A story of Jackson County’s Hooper-Watson feud
Since I happen to love folklore and storytelling, I have always felt blessed to be a resident of Jackson County. Sitting on my front porch, I can see Black Rock, where a local law officer vanished 80 years ago while on a fox hunt. He has not been found to this day. I can see the Pinnacle, which in my childhood was supposed to be Judaculla, the slant-eyed giant of Cherokee folklore who is sleeping now. You can still make out his profile from the parking lot of the new library.
A short drive down U.S. 441 toward Cherokee, I pass the place where I saw Nance Dude with a load of firewood on her back (circa 1948), and not far from that is the spot where 19 chain-gang members drowned in 1882. When I drive through the WCU campus, I am reminded of Robert Madison who made a fateful journey to Jackson County more than a century ago. Just a short distance up N.C. 107 going toward Cashiers, I pass “Aunt Sally’s monument,” erected by Dr. John R. Brinkley, the “goat-gland man,” shortly after he rose to national fame with his radio station, XERA, “the station between the nations.”
My point is, Jackson has a rich past that combines history with folklore. It is a deep well where historians, writers and storytellers can draw endless tales (true and embellished) and they will never exhaust the supply.
However, like all of the counties in this region, Jackson has a few tales that may give the tellers and writers “pause.” In other words, we may hesitate to discuss ancient tales that touch on our history and heritage in a personal way. Such a tale is the “Hooper-Watson Feud,” which began in the years before and following the Civil War. It is a story so drenched in blood and horror that storytellers often hesitate to explore it.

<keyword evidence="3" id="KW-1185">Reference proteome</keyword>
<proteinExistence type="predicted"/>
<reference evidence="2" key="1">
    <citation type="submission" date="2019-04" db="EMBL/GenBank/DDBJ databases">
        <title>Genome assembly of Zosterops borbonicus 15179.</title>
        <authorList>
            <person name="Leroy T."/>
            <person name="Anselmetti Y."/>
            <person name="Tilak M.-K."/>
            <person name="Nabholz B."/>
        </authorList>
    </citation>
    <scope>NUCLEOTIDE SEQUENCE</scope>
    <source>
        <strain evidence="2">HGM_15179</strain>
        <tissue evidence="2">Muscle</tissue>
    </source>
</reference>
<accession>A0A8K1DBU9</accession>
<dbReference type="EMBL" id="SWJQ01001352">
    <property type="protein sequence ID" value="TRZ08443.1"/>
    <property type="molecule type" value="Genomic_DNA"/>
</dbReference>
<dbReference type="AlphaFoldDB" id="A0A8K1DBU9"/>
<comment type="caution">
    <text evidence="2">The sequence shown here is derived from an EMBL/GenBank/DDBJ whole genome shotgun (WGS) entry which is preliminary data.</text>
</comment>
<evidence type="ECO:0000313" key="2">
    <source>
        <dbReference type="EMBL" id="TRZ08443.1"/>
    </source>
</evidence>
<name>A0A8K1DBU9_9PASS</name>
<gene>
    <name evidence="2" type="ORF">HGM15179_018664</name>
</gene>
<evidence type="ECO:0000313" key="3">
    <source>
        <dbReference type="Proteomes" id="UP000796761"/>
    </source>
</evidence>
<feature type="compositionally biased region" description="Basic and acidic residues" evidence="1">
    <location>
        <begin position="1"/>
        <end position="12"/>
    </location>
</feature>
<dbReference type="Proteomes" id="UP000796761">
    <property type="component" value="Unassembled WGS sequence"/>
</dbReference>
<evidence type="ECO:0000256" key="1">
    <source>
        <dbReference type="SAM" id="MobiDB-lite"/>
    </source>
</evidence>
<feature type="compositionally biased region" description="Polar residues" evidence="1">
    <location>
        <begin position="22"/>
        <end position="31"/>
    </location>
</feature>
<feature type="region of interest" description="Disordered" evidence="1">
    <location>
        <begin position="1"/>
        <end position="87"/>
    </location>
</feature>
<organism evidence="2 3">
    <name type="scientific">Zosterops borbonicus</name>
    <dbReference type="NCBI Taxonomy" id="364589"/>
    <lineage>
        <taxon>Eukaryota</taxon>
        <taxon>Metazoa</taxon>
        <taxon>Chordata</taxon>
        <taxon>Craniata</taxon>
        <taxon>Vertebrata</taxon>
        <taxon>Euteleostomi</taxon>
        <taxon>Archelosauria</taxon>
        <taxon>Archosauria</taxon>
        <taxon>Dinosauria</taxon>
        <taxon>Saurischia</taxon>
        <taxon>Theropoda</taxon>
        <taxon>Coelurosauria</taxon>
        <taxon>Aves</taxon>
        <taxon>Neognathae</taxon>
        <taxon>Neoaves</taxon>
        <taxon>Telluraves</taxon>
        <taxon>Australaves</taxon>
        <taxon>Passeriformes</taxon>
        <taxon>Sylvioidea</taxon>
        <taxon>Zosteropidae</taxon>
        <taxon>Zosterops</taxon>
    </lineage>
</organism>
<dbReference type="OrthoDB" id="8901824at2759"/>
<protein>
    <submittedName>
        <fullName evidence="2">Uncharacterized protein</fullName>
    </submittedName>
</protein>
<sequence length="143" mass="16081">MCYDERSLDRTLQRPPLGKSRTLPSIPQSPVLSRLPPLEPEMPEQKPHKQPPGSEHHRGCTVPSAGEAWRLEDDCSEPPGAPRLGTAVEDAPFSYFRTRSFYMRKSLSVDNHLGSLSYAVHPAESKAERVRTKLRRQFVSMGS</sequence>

Which brings us to a new novel, Revenge, by Ann Robbins-Phillips, which is based on the aforementioned feud. In fact, the author claims ties to both families. In addition, Revenge is the first of a trilogy based on a survivor of the original massacre and his stubborn search for revenge/justice. The second novel, Sorrow, and the third, Bad Blood, are sequels and technically have nothing to do with the infamous massacre since they follow the lives and travails of the descendants in places outside of our region (Tennessee and South Carolina).
The author’s attempts to use dialect and/or “mountain language” are inconsistent, contradictory and often unintentionally comical. The author calls potatoes, “taters,” and then, in later dialogue, she often calls them “potatoes.” She illustrates a misunderstanding of such mountain expressions as “they” as an explanation of surprise, as in “They! I can’t believe it,” or “they” as my grandmother used it “They’s a man at the door that wants to speak to you.” There are also instances in which “wandered” is confused with “wondered,” and there is an inconsistency in the use of the words “drug” and “dragged,” which has nothing to do with mountain speech. The same speaker who says “skeered” in one sentence used the word “scared” in the same scene.